Movie Review ~ C’mon C’mon

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The Facts:

Synopsis: A documentary filmmaker bonds with his smart-yet-sensitive nephew, whose father struggles with bipolar disorder and is in the grips of a manic episode.

Stars: Joaquin Phoenix, Woody Norman, Gaby Hoffmann, Scoot McNairy, Molly Webster, Jaboukie Young-White

Director: Mike Mills

Rated: R

Running Length: 108 minutes

TMMM Score: (9/10)

Review:  The first role any actor takes after they’ve won an Oscar is always a bit of a hold your breath moment.  In the wake of being the toast of the town, can they stay true to the career they’d built up until that point and continue to perform within their chosen medium?  Or will they be tempted toward projects that are more about profit than art, resulting in their award being the only truly valuable selling point about them in terms of box office?  Perhaps they pick the right movie that fizzles at the box office.  It’s rare to get the Tom Hanks treatment and go for back-to-back wins like the actor did with 1993’s Philadelphia and then a year later in Forrest Gump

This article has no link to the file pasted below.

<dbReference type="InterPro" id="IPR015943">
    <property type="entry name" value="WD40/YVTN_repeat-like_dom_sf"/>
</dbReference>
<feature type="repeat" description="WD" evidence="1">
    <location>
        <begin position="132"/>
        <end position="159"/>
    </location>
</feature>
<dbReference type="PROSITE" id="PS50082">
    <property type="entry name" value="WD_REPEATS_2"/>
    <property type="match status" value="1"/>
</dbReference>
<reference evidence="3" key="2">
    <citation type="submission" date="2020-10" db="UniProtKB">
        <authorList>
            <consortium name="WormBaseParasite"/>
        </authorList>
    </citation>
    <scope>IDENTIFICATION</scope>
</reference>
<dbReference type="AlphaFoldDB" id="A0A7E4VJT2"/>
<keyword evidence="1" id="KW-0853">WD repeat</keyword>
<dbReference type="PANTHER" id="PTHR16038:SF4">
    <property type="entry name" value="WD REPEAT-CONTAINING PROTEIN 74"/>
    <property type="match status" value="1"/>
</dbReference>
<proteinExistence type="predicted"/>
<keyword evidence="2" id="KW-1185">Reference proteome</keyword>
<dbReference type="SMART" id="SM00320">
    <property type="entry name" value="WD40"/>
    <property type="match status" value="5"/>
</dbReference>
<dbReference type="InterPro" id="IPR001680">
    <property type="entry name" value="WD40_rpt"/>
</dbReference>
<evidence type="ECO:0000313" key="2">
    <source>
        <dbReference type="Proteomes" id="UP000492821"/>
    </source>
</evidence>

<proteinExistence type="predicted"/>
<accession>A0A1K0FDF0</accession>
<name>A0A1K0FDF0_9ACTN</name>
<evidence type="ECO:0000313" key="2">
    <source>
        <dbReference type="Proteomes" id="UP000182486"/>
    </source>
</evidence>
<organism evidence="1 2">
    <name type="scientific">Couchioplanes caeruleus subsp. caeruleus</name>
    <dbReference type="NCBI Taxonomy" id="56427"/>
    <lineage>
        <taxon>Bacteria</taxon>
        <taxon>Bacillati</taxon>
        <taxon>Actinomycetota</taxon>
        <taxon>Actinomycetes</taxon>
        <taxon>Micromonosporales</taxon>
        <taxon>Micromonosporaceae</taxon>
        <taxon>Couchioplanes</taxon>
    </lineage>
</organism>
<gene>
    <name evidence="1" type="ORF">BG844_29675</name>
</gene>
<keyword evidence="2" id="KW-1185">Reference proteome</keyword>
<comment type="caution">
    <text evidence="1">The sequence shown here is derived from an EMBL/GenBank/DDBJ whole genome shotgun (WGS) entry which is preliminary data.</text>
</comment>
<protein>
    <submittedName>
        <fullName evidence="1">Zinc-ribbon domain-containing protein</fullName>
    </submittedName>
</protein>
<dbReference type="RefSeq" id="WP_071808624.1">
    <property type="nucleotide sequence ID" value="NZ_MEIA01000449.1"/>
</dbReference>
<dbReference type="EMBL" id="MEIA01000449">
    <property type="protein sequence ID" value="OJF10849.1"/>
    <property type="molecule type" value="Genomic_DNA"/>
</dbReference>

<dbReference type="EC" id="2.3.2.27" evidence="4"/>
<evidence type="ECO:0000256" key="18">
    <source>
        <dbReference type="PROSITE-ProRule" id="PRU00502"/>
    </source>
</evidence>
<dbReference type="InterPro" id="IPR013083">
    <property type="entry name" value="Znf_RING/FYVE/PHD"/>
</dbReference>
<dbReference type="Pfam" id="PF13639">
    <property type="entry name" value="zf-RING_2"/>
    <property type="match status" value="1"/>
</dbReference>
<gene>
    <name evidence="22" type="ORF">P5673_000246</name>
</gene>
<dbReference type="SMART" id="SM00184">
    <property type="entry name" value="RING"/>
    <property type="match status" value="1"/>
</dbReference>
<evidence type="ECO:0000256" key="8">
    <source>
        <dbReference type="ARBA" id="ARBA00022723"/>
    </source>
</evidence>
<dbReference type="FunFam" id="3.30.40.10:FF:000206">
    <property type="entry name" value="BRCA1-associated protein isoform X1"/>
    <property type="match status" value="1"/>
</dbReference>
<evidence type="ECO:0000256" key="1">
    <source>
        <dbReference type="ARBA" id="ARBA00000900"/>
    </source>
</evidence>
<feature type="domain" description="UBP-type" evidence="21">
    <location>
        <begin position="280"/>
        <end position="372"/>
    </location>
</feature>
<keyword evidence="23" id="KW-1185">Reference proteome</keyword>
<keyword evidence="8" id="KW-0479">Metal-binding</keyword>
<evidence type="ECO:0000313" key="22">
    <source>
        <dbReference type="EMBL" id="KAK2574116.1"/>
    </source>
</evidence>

Joaquin Phoenix won his Best Actor Oscar for Joker in 2019 so he won’t be Hanks-ing it but he’ll most likely be in the mix again this year for his work in C’mon C’mon, a prime example of how to land yourself a winner directly after achieving the industry’s top award.  The performance is so good that it nearly erases whatever small discomfort this critic was harboring for Phoenix’s win in a role that was dynamically performed but found in a movie that lacked a moral center.  Paired with a first-rate child actor (newcomer Woody Norman) and a former child actor (veteran Gaby Hoffmann), under the direction of Mike Mills (20th Century Women), C’mon C’mon gives Phoenix the opportunity to show yet another side to his acting that is refreshing, honest, and true.

With her ex-husband living in another state and suffering another emotional collapse, Viv (Hoffmann, This is My Life) is unable to keep her life at home with son Jesse (Norman) on track.  So she calls in a favor from her filmmaker brother Johnny (Phoenix, Inherent Vice) to come and stay with Jesse while she tends to the boy’s father.  Unfamiliar with each other, uncle and nephew take a few days to get used to their individual rhythms and peculiarities.  Jesse, for instance, likes to role play a scenario where he’s an orphan being welcomed into the home, eventually staying for the night.  A documentarian, Johnny finds his nephew fascinating but wisely keeps him out of his latest project which involves traveling through cities, interviewing school-age children and asking a wealth of questions about growing up in this current moment in history*